The effect of a 40-min nap opportunity was investigated during the day following a late evening simulated soccer match. Twelve male amateur soccer players (23 ± 3 years; 77.3 ± 5.3 kg; 1.76 ± 0.04 m) performed the Loughborough-intermittent-shuttle test at 21h00 and the following day they completed the sleepiness scale after either a nonap (N0) or 40-min nap (N40) opportunity that began at 14h00. At 17h00, participants performed the 5-m shuttle run test (5mSRT) (6 × 30-s with 35-s in-between; best distance (BD) and total distance (TD) were calculated). After performing the 5mSRT, they provided their rating of the perceived exertion (RPE) and rated their muscle soreness. Sleepiness scores were significantly lower in N40 in comparison with N0 (P < 0.05). A significant increase of TD (+64.5 m) and BD (+9.6 m) after N40 compared to N0 was observed (P < 0.05). The improved performance was associated with reduced levels of muscle soreness and lower RPE. In conclusion, a daytime 40-min nap opportunity after a late evening simulated soccer match improves short-term repetitive maximal performance in soccer players, and has positive effects on perception of sleepiness, muscle soreness, and RPE.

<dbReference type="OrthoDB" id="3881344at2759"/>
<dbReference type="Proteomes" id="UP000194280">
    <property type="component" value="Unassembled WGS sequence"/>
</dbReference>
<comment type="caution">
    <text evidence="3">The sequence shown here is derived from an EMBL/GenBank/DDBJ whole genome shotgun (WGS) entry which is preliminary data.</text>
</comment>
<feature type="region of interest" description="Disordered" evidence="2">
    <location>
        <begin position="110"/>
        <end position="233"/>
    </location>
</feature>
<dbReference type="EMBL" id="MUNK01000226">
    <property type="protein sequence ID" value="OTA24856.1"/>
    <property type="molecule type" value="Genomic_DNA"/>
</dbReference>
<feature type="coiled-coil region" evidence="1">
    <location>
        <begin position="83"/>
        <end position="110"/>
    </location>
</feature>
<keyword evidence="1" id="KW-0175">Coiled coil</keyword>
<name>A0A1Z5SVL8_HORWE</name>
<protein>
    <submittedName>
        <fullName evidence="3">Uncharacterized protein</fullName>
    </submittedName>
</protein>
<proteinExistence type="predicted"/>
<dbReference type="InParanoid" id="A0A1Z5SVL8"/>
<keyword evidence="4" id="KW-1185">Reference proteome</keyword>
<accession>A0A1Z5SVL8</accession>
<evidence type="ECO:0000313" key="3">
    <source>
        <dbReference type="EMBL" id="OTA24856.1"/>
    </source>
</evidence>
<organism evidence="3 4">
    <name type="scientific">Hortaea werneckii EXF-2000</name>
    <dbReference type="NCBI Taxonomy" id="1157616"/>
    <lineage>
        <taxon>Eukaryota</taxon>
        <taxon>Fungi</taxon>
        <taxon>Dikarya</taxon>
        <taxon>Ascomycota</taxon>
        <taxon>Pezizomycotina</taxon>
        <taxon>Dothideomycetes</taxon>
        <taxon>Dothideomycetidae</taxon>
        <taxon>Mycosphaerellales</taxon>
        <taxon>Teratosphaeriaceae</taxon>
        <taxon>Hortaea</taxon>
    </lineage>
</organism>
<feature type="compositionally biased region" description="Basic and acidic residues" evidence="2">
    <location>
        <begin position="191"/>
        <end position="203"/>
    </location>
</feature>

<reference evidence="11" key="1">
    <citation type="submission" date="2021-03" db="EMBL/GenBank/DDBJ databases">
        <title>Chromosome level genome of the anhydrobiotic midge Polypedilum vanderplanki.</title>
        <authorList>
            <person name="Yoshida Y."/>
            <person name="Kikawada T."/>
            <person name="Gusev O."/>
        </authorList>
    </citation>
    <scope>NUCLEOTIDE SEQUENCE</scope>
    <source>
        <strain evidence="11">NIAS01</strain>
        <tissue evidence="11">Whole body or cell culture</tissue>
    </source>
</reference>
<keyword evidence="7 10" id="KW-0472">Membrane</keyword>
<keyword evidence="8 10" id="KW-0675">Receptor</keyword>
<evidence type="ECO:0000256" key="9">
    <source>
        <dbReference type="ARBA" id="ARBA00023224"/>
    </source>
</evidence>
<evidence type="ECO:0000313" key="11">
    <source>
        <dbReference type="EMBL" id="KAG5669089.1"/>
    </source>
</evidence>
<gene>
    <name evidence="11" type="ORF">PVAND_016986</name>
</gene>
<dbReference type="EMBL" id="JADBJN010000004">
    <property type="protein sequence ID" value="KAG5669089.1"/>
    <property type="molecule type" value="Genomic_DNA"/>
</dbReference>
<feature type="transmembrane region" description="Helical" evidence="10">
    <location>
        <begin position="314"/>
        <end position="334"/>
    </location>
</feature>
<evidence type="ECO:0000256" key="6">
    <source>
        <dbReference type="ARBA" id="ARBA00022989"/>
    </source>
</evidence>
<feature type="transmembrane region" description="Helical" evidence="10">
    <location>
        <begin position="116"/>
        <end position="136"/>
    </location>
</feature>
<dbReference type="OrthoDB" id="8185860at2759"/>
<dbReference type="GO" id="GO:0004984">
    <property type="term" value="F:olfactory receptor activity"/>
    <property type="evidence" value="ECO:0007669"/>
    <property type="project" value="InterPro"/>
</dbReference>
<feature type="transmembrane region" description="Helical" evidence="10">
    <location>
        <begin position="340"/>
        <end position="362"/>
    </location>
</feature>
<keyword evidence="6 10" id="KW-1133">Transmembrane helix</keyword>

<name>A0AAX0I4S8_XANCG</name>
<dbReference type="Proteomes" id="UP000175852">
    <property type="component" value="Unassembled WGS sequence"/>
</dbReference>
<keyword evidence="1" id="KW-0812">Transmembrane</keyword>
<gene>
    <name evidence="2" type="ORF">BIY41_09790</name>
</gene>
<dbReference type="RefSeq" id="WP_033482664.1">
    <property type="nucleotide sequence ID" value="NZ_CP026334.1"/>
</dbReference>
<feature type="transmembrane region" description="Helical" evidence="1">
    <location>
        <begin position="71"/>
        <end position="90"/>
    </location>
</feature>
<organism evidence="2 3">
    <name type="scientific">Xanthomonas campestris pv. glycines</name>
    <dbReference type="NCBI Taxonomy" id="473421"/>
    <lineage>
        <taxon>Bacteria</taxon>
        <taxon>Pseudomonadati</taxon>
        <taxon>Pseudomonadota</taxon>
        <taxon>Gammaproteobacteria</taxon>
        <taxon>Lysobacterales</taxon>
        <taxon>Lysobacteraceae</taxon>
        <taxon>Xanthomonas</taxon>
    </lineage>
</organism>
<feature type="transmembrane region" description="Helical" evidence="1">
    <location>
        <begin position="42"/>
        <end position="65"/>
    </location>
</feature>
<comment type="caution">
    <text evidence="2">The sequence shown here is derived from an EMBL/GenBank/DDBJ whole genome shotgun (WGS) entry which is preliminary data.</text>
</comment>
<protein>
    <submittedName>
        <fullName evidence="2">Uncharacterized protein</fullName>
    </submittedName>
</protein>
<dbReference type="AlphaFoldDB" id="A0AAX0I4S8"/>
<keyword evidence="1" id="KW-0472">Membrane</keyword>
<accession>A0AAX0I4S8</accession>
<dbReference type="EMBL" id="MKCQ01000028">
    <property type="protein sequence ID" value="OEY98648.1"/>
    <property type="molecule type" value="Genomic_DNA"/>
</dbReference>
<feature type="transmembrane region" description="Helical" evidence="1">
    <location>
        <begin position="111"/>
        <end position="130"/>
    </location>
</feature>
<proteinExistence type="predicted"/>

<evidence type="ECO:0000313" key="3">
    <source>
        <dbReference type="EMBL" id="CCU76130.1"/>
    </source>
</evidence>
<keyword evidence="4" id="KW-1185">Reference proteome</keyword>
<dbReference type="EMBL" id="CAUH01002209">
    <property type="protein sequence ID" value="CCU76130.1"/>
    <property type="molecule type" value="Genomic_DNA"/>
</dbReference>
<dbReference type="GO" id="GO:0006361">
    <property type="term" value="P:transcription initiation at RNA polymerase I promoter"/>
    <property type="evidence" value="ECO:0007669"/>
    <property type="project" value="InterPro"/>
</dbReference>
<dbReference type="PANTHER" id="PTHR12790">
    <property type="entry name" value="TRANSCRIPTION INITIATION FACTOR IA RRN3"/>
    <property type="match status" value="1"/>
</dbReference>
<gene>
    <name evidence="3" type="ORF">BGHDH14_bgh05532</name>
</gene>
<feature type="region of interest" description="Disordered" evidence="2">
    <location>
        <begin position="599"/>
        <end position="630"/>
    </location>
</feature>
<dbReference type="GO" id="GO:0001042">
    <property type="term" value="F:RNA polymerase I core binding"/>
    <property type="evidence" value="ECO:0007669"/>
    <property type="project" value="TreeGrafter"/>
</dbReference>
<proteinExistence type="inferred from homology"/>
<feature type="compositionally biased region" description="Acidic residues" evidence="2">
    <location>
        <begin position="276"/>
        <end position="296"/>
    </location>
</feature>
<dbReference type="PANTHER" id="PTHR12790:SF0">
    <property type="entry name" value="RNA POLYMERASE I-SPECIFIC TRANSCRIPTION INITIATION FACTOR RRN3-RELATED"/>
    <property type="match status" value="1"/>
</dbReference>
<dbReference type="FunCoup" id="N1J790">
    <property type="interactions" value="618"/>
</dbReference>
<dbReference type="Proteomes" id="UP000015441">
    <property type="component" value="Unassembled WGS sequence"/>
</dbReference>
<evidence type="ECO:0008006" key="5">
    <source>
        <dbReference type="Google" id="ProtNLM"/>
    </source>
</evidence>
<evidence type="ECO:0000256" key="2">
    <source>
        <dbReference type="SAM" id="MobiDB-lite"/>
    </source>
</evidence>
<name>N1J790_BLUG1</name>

- nocturnal training
ASJC Scopus subject areas
- Orthopedics and Sports Medicine
- Physical Therapy, Sports Therapy and Rehabilitation